A Tale of Two Franks
by, 08-09-2011 at 08:33 PM (812 Views)
When we moved into our house, we discovered to our delight that the close – a dead end road with no through traffic - had quite a community of old folks living in it. It was very friendly, and, as my wife and I don’t drive, we would regularly see the other residents wandering round to the shops or walking the dogs. We soon got to know all of them, in particular Old Frank who lived over the road.
He was an irascible, bluff character who had served in the Fleet Air Arm in WW2. He would often regale me with tales from the war, or his years in the local tool making industry afterwards. He often repeated himself, but I didn’t mind.
He lived with his son whom he referred to as ”The Kid”, though by this time he was in his middle fifties. Old Frank’s wife had sadly died twenty years before, and I think this must have brought on depression because the house they kept was in such a bad condition.
We sometimes had to go over to help Old Frank with something, and because they had two undisciplined spaniels and a poor or non-existent cleaning routine, there was a very strong smell and sticky carpets.
So one day I got back from work, and our doddery next door neighbour caught me at the gate to tell me that the two Franks had both had to go into hospital with heart problems. He added that they had asked him to look after the dogs.
As nice and willing as he is, our neighbour was clearly in no condition to look after two difficult spaniels, so my wife and I agreed to do it instead. We were also used to their home, and just made sure that we cleaned the soles of our wellies when we got back from feeding them.
My wife, with her usual determination, then began to try to do some cleaning in the kitchen and downstairs bathroom whilst they were in hospital, and I tended to the dogs.
All went well for a couple of days, and I went with another neighbour to see them. The two Franks were in with some heart problems, and expected to be a few days at least. They were cheerful enough. Just as I was leaving, Old frank told me where to find the tablets I was to give to the older dog Blackie. He too had heart problems, and they were for that. I said I’d give them to him that night, and we went home. I visited the dogs when I got back. I found the tablets and gave them to Blackie in some food.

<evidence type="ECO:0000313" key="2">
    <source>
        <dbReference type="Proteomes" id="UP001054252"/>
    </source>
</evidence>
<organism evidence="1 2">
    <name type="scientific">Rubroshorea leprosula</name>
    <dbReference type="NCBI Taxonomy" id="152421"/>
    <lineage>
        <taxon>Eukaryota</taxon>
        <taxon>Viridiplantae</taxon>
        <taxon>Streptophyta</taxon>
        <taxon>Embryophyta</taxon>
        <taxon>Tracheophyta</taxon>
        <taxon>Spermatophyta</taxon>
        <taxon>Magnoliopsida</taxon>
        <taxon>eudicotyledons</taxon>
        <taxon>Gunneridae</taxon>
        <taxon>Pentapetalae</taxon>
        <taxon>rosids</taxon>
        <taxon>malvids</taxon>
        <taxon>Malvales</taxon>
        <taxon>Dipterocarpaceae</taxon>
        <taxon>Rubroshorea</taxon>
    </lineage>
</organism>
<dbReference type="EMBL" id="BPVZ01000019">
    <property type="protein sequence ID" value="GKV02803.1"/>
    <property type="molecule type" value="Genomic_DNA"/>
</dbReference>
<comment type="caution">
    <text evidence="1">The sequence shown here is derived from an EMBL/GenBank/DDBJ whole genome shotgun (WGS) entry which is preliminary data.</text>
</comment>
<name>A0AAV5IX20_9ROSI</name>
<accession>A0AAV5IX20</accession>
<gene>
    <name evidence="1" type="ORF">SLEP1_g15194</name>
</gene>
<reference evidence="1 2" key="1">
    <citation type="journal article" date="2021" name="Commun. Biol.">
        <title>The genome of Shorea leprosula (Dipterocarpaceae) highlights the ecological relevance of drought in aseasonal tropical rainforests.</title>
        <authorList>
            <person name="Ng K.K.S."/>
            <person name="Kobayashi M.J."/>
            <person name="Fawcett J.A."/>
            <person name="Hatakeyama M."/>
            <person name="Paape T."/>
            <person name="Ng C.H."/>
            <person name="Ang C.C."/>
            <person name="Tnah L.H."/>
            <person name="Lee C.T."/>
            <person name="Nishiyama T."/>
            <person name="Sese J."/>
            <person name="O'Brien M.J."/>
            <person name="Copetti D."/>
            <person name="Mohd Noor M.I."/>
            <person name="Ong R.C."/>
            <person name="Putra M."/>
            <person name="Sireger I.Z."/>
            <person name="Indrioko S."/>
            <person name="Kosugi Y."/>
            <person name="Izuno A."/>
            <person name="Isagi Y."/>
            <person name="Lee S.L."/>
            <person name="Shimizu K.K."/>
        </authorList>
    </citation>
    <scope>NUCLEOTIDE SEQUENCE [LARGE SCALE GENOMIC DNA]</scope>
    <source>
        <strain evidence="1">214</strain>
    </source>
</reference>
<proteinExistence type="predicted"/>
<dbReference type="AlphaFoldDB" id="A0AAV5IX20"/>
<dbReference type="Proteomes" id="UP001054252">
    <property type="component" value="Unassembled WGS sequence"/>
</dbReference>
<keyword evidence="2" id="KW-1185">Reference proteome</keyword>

The next morning Lucky, Old Frank’s other dog who was blind and a bit deaf, (it’s true), was sitting in Blackie’s spot. I thought it odd, Blackie being so dominant, but then I found Blackie under a chair and as stiff as a board. He must have died in the night and Lucky had claimed his spot. It was a sad moment.
Normally I would have told the two Franks then and there, but we found ourselves in a bit of a dilemma. They were in with heart problems of an unspecified nature. Would the bad news adversely affect them and their recovery? We didn’t know, and so we decided not to tell them until we had been given the ok by the nursing staff.
I asked our doddery neighbour to drive Blackie’s corpse up to the vet, and when I went to see them, I didn’t mention his demise. It was of course typical that he should die whilst we were looking after him.
My wife and I discussed various schemes such as blu-tacking the corpse the window as they arrived home from hospital and then claiming he had died of excitement, but we didn’t think we’d get away with it.
So after a couple of days I checked with the nurse who said they were coming out in a few days and that it would be ok to tell them. I told them both and left them to their grief at the hospital. It was all very sad, and, I thought, the end of the matter.
The next day my wife got a phone call from Old Frank in the hospital. “We’re having Blackie back!” he shouted. (He was a bit loud and deaf). At first my wife couldn’t understand what he was on about, but it transpired that Old Frank had phoned the vet and arranged for the dead dog to be taken out of cold storage the next day – when they were coming home. Blackie was to be buried in the garden, which was right and proper.
There was of course another problem: neither of them was allowed to dig the hole. I volunteered, and it duly threw it down with rain. I was working that day, and promised to come after work to bury the dog. At work I had visions of not digging the hole wide enough and having to stand on the still frozen corpse to make it go in, or the hole filling up with water and the corpse floating to the top and having to be pierced with the fork to make it sink.
I got home and went over to their house to dig the pit. Luckily, I judged it right, and we placed Blackie, wrapped in a tartan blanket, in the very soggy hole. It didn’t fill with water and make the corpse float all over the place as I imagined, but just lay there, wetly, as I filled it in.
That night we laughed about the gruesome aspects of the whole thing, (well what can you do?), but at least, we said, it would be easier for Old Fred to walk just one dog.
A few weeks later, Old Frank caught my wife at the gate. We’re having two new spaniel pups at the weekend, he said. Lucky will train them up.
“Lucky?” I said later, as my wife described the conversation. “He’s deaf and blind!” So it was that the two Franks bought their next two spaniel pups. Of course Lucky did not train them up. They tormented him by pulling his long ears, but perhaps he liked the company. He lasted six more months.
Old Frank died a few years later, leaving “The Kid” with his two spaniels whom he walks every day on The Green. The spaniels are quite bonkers.